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(B) 2 out of 17
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Rating Guide
None = Unmissable

= Unwatchable
Page number refers to the Fringe programme



Bird's Eye View. (64)
Drams Full glass
Venue St Stephens. (8)
Address St. Stephens Street. Tel: 0131 226 0000.
Reviewer Ksenija Horvat.

DO-Theatre (Russia) is well known to Edinburgh's audience. They are welcome guests and Fringe First Award winners for Hopeless Games (1999) and Upside Down (2002). This year's show, Bird's Eye View, based on Evgeny Kozlov's fascination with flying and crashing (in dreams and reality, as it says in the programme) is sadly less captivating than their previous two offerings. Visually stunning (which is the trademark of all DO- Theatre's shows), featuring some striking imagery on the verge of the grotesque, it lingers too long on certain scenes thus allowing the audience's attention to slip now and then.

One must admire the stamina and technical perfection of DO- Theatre's dancers, tour-de-force of their multi-layered storytelling, and their stylistic versatility. Their choreography and presentation of themes are polished to perfection, and have been enriched by collaborations with other companies such as Fabrik Company, with whom they share the creation centre fabrik. But, as refined as they are, they are also becoming recognisable, and it is increasingly difficult not to draw thematic and stylistic parallels with both their previous shows and Fabrik Company's work. While recognising that Bird's Eye View is a product of a formidable dance company, one cannot escape the notion that perhaps it is time to go a step further in their exploration of movement and form.

(c)Ksenija Horvat 7 August 2003 - Published on www.EdinburghGuide.com
Runs to 25 August 2003 (7th -11th: 16.10, 13th-19th:19.40, 21th- 25th:14.40).
Company DO-theatre
   

Brahannala. (Page 64)
Drams Full glass .
Venue Augustine’s. (Venue 152)
Address 41 George IV Bridge.
Reviewer Irfan Jeeva.

This is a story from Hindu mythology about Arjuna. Brahannala is a concept in which the two polarities merge. The male and the female represent the two polarities in the Indian subcontinent culture. According to Mahabharata, during the last (13th) year of Arjuna’s exile, he who has always been a symbol of masculinity in its most glorious form, becomes a woman (according to some books, a Eunuch).

The show starts with the introduction of a feline and a canine who take us through the story, both of which are brilliantly played by the performer Vinay. The canine tells the story of a god called Prediction. Time was his father and space his mother. Memory was his sister and she looked back in time. Prediction looked ahead into the future and saw the great need for a brand new creature. He used rainwater, rich loam and fertile sand, and called it Wo An Man. But the king of gods was terribly afraid of this potent creature Prediction had made and He split it down the middle and called one half man and other woman. Through this division a new goddess Wisdom was made and though divided she herself was both woman and man in one. And hence each part develops a different hue, one was the creative right side linked to the moon, muse, music, magic, madness, memory, myth and metaphor. The other linked to the sun, science, speech, sentence and seriousness. It is this state of division and duality that was present in Arjuna, where he saw everything all at once and everything one at a time.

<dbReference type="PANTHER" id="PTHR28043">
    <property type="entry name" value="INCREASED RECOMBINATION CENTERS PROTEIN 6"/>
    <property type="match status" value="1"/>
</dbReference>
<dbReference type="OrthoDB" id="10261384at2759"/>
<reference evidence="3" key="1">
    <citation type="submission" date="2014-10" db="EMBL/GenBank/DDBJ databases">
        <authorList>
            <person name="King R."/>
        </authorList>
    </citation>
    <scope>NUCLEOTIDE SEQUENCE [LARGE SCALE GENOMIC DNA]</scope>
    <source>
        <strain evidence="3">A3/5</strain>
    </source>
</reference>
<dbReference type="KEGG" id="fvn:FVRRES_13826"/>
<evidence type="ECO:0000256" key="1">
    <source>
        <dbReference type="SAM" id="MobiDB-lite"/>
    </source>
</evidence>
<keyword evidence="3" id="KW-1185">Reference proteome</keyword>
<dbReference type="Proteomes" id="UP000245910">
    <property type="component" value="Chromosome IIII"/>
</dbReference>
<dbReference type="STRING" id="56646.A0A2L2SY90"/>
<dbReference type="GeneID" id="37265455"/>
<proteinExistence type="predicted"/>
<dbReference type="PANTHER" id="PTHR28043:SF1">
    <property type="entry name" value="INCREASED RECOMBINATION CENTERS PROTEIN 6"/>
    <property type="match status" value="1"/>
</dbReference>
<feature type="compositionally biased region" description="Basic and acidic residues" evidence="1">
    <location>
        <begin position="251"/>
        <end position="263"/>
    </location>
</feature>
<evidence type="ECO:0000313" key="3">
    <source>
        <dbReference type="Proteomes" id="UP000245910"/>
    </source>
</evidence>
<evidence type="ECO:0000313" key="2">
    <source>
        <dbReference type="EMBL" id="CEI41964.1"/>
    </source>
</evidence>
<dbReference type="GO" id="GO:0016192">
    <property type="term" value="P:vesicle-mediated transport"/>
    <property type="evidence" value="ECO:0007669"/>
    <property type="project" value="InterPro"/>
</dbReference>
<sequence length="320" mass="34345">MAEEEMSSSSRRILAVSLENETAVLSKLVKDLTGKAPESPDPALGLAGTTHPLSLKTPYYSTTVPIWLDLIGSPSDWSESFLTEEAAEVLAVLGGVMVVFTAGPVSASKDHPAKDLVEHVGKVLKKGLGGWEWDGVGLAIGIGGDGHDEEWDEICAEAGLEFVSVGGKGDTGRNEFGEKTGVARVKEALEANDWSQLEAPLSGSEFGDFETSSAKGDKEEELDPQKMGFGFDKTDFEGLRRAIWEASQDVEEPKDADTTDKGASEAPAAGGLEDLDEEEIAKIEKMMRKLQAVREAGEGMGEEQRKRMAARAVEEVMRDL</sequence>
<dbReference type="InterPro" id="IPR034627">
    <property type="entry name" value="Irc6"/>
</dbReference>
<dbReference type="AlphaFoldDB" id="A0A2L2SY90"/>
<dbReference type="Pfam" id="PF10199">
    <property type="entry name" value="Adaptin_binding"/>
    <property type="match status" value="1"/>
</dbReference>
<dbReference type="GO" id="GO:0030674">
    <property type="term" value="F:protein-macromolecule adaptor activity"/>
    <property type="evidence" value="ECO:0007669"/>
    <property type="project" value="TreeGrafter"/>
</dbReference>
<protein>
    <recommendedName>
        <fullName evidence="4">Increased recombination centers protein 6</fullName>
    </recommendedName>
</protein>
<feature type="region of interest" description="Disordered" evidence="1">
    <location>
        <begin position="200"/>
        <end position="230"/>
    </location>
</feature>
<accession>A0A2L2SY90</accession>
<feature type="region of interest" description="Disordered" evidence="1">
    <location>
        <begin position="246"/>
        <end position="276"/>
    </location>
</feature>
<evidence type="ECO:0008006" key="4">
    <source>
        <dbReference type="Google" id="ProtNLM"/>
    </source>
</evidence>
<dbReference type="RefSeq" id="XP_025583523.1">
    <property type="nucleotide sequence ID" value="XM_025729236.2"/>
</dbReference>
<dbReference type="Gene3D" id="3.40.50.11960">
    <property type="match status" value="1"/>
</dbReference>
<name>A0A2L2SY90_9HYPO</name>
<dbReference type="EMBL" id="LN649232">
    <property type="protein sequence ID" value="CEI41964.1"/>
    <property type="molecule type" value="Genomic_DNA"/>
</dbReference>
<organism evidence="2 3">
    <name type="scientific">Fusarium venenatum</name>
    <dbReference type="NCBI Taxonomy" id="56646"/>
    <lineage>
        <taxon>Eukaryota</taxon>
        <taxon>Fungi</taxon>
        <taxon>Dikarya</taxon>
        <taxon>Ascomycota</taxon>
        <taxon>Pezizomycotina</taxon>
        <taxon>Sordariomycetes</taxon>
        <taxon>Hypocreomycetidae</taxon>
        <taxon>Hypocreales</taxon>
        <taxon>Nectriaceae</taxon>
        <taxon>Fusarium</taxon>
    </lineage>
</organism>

The choreographer, writer and director Veenapani, has brilliantly used the ancient Koodiyattum, the last surviving authentic Sanskrit theatre style. It is a technique in which the expression is verbal, aural, visual and aesthetic, none working in unison but together to express different colour to the expression. It is a technique, which is not bounded by behaviour, but elements which influence the behaviour, like breathing. She has superbly used the present day expressions to express Brahannala.

The performer Vinay’s acrobatic use of the space, strong command over changing voice and balanced movements creates an awe-inspiring and a unique experience that cannot be missed at any cost. Dressed only to the bare necessity, with the jungle music, South Indian accent and changing lights, all creates a typical Hindu mythology ambience. (Note from Editor - Ifran's description of the story will help Non- Hindus appreciate the true impact of the story, thanks).
© Irfan Jeeva August 2003 - Published on www.EdinburghGuide.com
Runs to 24 August at 14:50 on 4, 6, 8, 10, 13, 15, 17, 20, 22 and 24.
Company Teamwork.

(B) 2 out of 17
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